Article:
Get 6 Interesting and Unusual Lundy "Puffin" Stamps
Lundy is a British island in the Bristol Channel with an odd history. In fact, while technically always administered by Britain, it was privately owned by several people over the years.
One of Lundy's most interesting owners was Martin Coles Harman, who bought the island in 1924 and proclaimed himself king! He even issued his own coins, violating Britain's Coinage Act of 1870. Harman was tried and found guilty in 1931, fined five pounds, and forced to remove the coins from circulation.
Another interesting creation of Harman's were Lundy stamps, first issued November 1, 1929. These stamps were printed two years after the British postal system stopped servicing the island due to its dwindling population. Harman covered the cost of moving mail personally from 1927 to 1929, but then decided to require payment from customers in the form of Local stamps.
Harman decided, rather than use a standard denomination like regular postage stamps, Lundy's stamps would be in "puffins," with one puffin equivalent to one British penny. "Puffin" was likely chosen in response to "Lundy" being the old Norse word for "puffin island." (Plus many of these aquatic birds could be found on Lundy at this time.)
The first Lundy stamps were a 1/2 puffin (pink) and a 1 puffin (blue). Each stamp pictured the same number of birds as the denomination. At the time, customers were required to stick the stamps on the reverse side of the envelope, per regulations by the British postal system.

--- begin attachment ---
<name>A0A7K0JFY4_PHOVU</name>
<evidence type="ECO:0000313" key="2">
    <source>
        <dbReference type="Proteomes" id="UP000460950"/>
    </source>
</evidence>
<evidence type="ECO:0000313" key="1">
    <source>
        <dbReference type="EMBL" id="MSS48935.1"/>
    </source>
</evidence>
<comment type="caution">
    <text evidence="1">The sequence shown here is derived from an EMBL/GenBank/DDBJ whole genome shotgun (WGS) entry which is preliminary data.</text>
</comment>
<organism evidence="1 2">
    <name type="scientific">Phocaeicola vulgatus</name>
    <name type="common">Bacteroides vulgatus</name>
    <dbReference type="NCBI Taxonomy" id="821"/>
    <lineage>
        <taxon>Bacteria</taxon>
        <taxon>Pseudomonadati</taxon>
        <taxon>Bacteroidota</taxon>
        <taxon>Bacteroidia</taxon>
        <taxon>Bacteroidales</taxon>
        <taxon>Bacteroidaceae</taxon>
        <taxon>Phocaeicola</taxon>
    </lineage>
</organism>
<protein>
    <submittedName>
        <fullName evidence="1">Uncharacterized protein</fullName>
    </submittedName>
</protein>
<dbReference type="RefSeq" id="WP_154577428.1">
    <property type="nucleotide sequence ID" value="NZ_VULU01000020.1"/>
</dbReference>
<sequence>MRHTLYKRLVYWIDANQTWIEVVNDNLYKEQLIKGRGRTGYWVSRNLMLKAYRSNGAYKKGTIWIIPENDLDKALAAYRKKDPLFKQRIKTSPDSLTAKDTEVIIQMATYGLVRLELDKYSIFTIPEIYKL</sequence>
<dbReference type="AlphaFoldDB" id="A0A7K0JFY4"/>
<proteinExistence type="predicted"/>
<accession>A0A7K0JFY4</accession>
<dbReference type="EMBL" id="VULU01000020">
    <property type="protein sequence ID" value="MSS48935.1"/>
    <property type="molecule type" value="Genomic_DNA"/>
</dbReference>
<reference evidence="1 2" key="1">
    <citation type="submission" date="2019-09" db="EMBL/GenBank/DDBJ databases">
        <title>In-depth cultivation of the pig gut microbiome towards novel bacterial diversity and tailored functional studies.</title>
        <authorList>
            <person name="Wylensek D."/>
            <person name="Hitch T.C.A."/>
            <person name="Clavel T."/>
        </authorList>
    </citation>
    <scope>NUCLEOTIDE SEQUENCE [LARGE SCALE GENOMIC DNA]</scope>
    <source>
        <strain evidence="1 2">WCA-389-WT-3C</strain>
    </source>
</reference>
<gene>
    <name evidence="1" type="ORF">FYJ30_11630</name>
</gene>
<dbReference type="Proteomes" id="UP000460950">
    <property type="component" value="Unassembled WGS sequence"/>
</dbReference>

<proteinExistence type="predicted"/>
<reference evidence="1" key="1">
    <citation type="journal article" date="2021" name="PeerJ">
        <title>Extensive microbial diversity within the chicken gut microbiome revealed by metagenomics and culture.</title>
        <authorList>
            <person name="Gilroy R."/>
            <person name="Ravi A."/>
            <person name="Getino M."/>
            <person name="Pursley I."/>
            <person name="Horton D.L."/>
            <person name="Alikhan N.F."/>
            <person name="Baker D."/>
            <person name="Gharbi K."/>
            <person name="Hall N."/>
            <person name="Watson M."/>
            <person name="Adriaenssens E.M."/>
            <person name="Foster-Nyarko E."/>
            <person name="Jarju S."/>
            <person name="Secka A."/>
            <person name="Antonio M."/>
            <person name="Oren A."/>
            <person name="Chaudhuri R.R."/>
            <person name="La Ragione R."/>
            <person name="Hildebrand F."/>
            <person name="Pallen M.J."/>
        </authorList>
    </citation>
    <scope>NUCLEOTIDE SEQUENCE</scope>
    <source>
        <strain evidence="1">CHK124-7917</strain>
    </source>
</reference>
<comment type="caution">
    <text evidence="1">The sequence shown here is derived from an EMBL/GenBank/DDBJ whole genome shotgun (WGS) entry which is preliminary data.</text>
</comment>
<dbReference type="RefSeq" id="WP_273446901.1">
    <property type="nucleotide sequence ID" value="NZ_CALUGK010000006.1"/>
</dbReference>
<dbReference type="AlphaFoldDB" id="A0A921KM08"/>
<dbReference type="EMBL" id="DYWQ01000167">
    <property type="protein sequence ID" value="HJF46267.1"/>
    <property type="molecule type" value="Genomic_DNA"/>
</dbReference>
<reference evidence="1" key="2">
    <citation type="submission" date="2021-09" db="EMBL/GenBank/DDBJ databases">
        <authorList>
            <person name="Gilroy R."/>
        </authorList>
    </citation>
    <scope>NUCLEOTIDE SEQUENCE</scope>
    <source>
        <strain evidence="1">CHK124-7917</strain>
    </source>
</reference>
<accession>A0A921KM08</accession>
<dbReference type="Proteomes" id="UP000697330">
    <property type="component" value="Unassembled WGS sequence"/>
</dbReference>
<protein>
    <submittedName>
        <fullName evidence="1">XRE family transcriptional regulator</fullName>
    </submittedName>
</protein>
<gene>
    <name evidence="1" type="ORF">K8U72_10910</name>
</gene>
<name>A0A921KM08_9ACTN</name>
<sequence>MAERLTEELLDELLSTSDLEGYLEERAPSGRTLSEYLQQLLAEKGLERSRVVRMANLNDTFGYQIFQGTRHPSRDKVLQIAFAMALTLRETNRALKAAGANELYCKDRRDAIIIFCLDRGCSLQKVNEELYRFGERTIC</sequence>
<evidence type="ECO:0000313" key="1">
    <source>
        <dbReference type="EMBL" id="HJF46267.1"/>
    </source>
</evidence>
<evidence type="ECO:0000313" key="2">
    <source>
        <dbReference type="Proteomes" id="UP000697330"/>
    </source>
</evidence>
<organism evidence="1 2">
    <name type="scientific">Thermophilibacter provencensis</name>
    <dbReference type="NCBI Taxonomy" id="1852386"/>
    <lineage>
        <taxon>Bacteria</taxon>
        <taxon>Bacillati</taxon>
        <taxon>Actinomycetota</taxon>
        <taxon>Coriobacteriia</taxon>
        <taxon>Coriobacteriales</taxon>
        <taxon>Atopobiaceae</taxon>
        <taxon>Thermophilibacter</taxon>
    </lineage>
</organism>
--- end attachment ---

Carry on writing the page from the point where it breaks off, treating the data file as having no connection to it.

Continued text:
Puffin stamps of increasing face value have been released over the years and are still issued today. The stamps may now be placed on the front of postcards and letters. They simply cannot be too close to the British stamp (needed for the correspondence to reach its destination from the mainland).
Early Lundy stamps have become highly sought-after by many collectors today. Several specialty catalogs have been created for them inluding Stamps of Lundy Island by Stanley Newman in 1984 and Labbe's Specialized Guide to Lundy Island Stamps in 2005. The latter is said to be the best of the Lundy catalogs as it thoroughly researches different varieties, errors, special items, and "fantasy" issues.
The British Library Philatelic Collections holds the Chinchen Collection of Lundy stamps (donated by Barry Chinchen in 1977). The library also houses the Landmark Trust Lundy island Philatelic Archive. This archive features Lundy artwork, literature, essays, postmarking devices, and issued stamps.